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CraigRochester

Registered
Joined
Mar 19, 2016
The Novec is still going to boil at the contact point of CPU and GPU die.
You will still have to seal the system off to condense the fluid and to stop contamination of your room...

roger that... It'll have to be a hermetically sealed tank. The most challenging thing I see so far will be getting all the USB, HMDI, HD, etc connections sealed and external.

Re boiling, I'm thinking if the fluid is cold enough (~-20C), and I get good agitation of the liquid, it won't get hot enough to boil. If it does, the vapor bubbles will immediately condense in the cold fluid.
 

Soulcatcher668

Member
Joined
Jan 2, 2012
Re boiling, I'm thinking if the fluid is cold enough (~-20C), and I get good agitation of the liquid, it won't get hot enough to boil. If it does, the vapor bubbles will immediately condense in the cold fluid.

It is going to boil. That is what the fluid is designed to do. The phase change from liquid to gas is where the cooling power comes from. That is why it works.
 
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CraigRochester

Registered
Joined
Mar 19, 2016
It is going to boil. That is what the fluid is designed to do...

It's design to boil above room temps (37C for Novec 7000). If the temp never gets above its boiling point, it won't boil. I wouldn't us it for its 2-phase properties, only low conductivity and low viscosity at sub zero temps. The stuff is ~$400 a gallon, so will use something else if I can find it.
 

matttheniceguy

Member
Joined
Apr 1, 2004
Location
Vancouver Canada
While certainly interesting, won't this be much less efficient and effective than direct die phase change with an oil bath to prevent condensation? Or is that exactly what you are planning to do, in addition to cooling the oil bath?
 
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CraigRochester

Registered
Joined
Mar 19, 2016
While certainly interesting, won't this be much less efficient and effective than direct die phase change ...?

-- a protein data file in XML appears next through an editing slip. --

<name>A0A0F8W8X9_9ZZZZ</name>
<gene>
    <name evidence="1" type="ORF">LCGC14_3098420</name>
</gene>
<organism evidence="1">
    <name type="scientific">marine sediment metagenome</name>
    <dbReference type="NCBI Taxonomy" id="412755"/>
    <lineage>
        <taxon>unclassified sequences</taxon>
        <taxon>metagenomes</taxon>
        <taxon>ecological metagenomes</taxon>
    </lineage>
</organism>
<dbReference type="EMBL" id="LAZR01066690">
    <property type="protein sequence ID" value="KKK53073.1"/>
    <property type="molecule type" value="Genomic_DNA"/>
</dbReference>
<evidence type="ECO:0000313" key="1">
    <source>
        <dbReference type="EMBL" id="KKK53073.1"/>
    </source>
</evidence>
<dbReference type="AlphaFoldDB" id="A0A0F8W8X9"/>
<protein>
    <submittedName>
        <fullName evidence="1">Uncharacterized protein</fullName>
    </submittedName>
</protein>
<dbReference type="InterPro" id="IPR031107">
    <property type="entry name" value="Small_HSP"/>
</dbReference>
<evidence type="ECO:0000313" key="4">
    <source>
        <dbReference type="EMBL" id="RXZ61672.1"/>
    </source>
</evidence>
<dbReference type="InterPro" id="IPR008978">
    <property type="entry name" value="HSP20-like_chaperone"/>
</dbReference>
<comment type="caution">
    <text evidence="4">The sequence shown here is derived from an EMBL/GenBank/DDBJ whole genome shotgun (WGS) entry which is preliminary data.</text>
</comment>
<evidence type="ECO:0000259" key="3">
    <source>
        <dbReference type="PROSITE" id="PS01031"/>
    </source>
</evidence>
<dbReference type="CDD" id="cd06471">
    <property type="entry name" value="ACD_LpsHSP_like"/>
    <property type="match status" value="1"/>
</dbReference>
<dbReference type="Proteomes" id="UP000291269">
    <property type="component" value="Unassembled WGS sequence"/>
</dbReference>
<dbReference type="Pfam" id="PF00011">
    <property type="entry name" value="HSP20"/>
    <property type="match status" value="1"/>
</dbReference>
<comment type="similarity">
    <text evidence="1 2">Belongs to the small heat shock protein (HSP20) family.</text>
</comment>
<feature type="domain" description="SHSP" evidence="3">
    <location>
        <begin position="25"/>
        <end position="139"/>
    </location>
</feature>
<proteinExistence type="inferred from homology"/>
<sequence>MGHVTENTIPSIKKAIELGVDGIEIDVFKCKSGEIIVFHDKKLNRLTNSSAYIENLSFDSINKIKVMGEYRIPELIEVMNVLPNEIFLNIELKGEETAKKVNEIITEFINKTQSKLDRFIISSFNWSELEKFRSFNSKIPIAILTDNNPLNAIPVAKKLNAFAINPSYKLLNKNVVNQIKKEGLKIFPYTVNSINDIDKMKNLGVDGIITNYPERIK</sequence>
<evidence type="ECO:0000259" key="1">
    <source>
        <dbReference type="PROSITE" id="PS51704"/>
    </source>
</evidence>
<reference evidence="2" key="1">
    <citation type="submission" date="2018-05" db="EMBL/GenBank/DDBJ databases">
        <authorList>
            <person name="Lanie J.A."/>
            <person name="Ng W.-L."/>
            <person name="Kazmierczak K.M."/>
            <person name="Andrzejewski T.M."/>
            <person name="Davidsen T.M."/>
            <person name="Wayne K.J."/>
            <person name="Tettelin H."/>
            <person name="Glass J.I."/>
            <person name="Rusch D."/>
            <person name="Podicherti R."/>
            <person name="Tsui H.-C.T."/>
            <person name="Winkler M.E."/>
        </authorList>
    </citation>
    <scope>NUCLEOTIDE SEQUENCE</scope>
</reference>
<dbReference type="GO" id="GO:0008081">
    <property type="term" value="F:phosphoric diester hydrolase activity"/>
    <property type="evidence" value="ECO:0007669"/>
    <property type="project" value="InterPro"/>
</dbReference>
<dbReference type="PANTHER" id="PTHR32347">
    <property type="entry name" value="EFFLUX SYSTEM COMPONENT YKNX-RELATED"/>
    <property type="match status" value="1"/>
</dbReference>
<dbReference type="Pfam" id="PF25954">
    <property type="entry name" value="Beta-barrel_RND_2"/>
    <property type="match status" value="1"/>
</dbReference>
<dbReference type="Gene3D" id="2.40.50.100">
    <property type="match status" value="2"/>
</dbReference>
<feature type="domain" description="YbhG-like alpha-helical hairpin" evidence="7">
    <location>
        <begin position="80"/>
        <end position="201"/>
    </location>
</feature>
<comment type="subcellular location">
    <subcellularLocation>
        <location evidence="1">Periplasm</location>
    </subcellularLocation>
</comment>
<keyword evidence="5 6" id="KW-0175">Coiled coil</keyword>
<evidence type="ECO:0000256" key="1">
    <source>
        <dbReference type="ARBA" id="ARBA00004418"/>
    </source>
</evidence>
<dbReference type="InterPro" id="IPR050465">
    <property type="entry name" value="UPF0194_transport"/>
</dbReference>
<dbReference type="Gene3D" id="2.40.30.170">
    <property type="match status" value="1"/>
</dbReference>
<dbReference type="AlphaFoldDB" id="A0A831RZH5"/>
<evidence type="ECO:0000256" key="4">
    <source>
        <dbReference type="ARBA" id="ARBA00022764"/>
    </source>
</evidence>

I don't know. it's a complicated heat transfer comparison. DX in the die gives the lowest temp at the CPU top. If the whole area surrounding the chip is cold, you've got conduction, convection and radiation cooling in all directions. I need to do more reading on the subject. Just having a evap coil in the bath with good stirring is a hell of a lot easier.
 

ATMINSIDE

Sim Racing Aficionado Co-Owner
Joined
Jun 28, 2012
It's design to boil above room temps (37C for Novec 7000). If the temp never gets above its boiling point, it won't boil. I wouldn't us it for its 2-phase properties, only low conductivity and low viscosity at sub zero temps. The stuff is ~$400 a gallon, so will use something else if I can find it.

It will boil where the fluid contacts the CPU and GPU dies.
 

ATMINSIDE

Sim Racing Aficionado Co-Owner
Joined
Jun 28, 2012
I'll be taking bets. What odds do you want? :)

I have bets on boiling because I have experience in thermodynamics and heat transfer.
Small area, high concentration of power. Phase change will almost definitely happen, I have about a 95% confidence in this.

Even with the added cooling of pulling the fluid temperature down, you'll see this:



 
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CraigRochester

Registered
Joined
Mar 19, 2016
I have bets on boiling because... I have about a 95% confidence in this...

I take $1 at 20:1 :)

Seriously though, I'll do some calcs and see what a simple HT model says. Do you have info on the thermal distribution and power density of CPU chips?
 

wagex

Chapstick Eating Premium Member
Joined
Jan 14, 2011
put a heatsink on the cpu then havea pump configured to push liquid over the heatsink and ther eye go
 

ATMINSIDE

Sim Racing Aficionado Co-Owner
Joined
Jun 28, 2012
I take $1 at 20:1 :)

Seriously though, I'll do some calcs and see what a simple HT model says. Do you have info on the thermal distribution and power density of CPU chips?

Only going to pay me $1??

Power draw depends on what CPU you're using. Take the size of the IHS and the TDP of the chip, there's what you need.

And, thinking about it, I'll change to 99.5%.
The thermal conductivity of Novex 7000, until phase change occurs, is abysmal at best :)